LA Kings Training Camp Update: Kopitar Ahead Of Schedule?

TRAINING CAMP: Los Angeles Kings star center Anze Kopitar looks awfully good in practice. What are the chances of him returning to the lineup in time for Saturday’s season opener? That and more, including comments from Jake Muzzin and Darryl Sutter, can be found here. Raw audio interviews also available.

Los Angeles Kings center Anze Kopitar appears be ahead of schedule in his recovery from an MCL sprain. Could he be back in the lineup for
the season opener on January 19, 2013?
(click above to view larger image)
Photo: David Sheehan/
EL SEGUNDO, CA — Just two days away from raising the Stanley Cup banner against the Chicago Blackhawks in their season opener on January 19 at Staples Center in Los Angeles, injured center Anze Kopitar was skating hard in a full practice with no visible difficulty.

“I’m feeling pretty good,” said Kopitar, who suffered a sprained medial collateral ligament in his right knee during his last game with Mora IK (Sweden). “I’ve had a couple of days of full practice with the team. It didn’t blow up on me, and it didn’t feel sore, so I guess I’m on the right track.”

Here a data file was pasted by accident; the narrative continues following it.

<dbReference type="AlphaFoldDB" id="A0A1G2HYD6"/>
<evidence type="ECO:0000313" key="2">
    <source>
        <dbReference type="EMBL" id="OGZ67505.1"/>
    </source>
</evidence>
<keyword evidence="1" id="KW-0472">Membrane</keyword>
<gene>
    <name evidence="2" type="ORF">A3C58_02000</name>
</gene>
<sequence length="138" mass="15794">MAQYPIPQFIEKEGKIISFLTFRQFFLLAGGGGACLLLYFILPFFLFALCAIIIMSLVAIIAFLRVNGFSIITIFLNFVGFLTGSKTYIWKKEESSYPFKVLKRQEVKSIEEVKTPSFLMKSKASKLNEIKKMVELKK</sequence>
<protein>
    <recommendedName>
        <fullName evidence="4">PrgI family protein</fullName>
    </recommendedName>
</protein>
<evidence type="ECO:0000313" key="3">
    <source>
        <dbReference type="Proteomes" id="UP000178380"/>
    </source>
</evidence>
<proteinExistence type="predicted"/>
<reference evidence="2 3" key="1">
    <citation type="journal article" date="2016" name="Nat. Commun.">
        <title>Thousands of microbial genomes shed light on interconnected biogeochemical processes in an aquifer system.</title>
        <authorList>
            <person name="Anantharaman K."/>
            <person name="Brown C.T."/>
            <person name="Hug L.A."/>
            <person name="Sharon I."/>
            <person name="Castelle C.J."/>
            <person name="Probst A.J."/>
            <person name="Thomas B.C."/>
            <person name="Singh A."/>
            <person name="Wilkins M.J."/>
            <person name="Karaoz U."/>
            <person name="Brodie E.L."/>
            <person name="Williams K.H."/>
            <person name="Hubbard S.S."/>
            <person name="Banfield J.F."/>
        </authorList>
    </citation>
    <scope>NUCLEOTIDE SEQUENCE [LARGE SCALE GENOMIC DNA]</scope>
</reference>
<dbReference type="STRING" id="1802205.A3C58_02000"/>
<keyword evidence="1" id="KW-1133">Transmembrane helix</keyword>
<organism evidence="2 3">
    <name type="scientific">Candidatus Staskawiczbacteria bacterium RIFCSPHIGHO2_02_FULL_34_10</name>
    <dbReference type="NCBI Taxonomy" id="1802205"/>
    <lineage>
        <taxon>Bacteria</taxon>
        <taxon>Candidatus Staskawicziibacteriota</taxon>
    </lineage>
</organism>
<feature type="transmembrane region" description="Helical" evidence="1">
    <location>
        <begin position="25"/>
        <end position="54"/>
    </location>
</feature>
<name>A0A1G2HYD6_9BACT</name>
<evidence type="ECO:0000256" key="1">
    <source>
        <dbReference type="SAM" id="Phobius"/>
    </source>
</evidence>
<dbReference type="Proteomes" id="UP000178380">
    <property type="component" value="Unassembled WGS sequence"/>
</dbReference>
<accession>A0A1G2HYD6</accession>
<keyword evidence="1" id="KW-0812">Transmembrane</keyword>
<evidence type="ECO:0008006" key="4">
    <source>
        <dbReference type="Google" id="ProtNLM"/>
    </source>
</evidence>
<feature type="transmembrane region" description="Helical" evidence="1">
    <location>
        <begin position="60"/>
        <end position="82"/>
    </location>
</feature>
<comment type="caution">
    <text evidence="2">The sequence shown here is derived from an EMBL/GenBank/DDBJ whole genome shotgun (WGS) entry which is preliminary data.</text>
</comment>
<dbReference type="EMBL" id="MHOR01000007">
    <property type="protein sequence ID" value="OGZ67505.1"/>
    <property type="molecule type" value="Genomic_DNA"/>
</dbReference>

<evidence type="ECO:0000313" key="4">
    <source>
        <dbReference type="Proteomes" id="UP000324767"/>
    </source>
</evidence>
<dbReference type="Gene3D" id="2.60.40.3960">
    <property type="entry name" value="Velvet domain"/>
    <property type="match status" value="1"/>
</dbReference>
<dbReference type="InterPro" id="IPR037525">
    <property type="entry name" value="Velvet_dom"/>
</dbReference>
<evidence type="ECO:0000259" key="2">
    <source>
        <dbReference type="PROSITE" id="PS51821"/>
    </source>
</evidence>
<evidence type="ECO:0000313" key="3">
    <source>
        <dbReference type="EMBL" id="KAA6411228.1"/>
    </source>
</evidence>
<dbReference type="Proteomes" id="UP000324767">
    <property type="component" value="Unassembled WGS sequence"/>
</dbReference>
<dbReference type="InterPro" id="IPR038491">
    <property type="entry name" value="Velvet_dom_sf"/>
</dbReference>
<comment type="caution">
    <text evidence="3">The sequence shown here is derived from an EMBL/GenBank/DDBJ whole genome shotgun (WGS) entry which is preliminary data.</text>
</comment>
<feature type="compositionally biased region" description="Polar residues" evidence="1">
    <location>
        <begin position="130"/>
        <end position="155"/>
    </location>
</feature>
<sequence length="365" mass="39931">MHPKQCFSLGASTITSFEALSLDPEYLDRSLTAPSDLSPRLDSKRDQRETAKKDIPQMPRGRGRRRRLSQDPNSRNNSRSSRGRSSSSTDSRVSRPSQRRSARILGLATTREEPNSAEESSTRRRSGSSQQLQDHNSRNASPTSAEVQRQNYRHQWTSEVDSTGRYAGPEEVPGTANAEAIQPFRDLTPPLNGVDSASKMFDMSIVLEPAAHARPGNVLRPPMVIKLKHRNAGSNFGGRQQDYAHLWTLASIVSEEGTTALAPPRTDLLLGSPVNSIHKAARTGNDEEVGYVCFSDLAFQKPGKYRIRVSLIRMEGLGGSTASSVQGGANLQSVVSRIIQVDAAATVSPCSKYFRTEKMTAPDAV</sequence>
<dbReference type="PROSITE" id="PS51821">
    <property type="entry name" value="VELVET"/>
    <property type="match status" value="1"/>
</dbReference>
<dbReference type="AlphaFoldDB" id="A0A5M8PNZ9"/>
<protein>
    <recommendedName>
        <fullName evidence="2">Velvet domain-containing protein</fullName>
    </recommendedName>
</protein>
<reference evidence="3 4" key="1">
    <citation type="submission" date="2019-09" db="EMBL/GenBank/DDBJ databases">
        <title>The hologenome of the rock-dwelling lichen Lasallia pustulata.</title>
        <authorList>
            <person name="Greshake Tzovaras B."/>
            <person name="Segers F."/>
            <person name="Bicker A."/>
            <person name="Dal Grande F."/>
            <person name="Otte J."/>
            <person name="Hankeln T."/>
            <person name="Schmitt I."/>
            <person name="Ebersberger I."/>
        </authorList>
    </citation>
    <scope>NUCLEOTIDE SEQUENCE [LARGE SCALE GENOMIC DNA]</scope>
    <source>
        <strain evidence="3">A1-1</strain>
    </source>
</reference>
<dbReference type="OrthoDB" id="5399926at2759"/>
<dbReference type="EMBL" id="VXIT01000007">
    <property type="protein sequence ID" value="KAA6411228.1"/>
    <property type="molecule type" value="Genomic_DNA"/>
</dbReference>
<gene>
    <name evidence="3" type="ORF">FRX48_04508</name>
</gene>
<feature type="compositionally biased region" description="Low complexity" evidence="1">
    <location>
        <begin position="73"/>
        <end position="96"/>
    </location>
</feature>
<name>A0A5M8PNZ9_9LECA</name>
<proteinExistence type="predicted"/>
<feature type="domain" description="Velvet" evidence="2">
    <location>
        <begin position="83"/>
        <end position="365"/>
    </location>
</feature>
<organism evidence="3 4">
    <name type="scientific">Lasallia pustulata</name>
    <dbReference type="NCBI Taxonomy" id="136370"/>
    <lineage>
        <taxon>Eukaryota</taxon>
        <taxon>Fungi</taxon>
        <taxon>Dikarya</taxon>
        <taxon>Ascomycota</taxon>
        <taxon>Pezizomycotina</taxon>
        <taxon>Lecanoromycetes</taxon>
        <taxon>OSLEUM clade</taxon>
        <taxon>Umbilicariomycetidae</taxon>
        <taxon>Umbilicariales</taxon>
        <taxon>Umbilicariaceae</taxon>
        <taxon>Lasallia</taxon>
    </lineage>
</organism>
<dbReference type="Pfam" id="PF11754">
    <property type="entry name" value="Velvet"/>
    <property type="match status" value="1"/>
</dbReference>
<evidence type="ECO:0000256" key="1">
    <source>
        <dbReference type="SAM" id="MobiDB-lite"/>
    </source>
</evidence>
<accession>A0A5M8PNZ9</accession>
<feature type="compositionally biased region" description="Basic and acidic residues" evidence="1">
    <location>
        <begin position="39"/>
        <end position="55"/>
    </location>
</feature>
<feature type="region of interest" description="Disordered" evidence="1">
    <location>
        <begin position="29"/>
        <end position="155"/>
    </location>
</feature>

“It’s a little uncomfortable because of my brace, but it’s just a matter of getting used to it, pretty much forgetting that I wear it,” added Kopitar. “Soreness or pain? There’s nothing there.”

“I’m not concerned about my stability. I actually got bumped a few times on the ice today, and I felt strong and stable, so it’s encouraging, and I think I’m on the right track.”

For now, Kopitar is still expected to sit out the Kings’ season opener.

“I was just talking with [head athletic trainer] Chris [Kingsley],” Kopitar explained. “The doors are still not completely shut, but we’d much rather see me playing 47 games or 46, [rather] than play [Saturday], and then have a major setback.”

“It’s not my call,” Kopitar added. “I think I’m ready, but we’ll see. It’s going to be a group decision between [head coach] Darryl [Sutter], Chris, and [myself]. We’ll go from there.”

Toffoli, Bodnarchuk Heading Back to Manchester

Forward prospect Tyler Toffoli made quite the impression on the Kings’ coaching staff, but not enough to make the roster…for now, anyway.

“We’re going to send Tyler down, to keep him playing, and Andrew [Bodnarchuk], so we’ll keep seven defensemen.”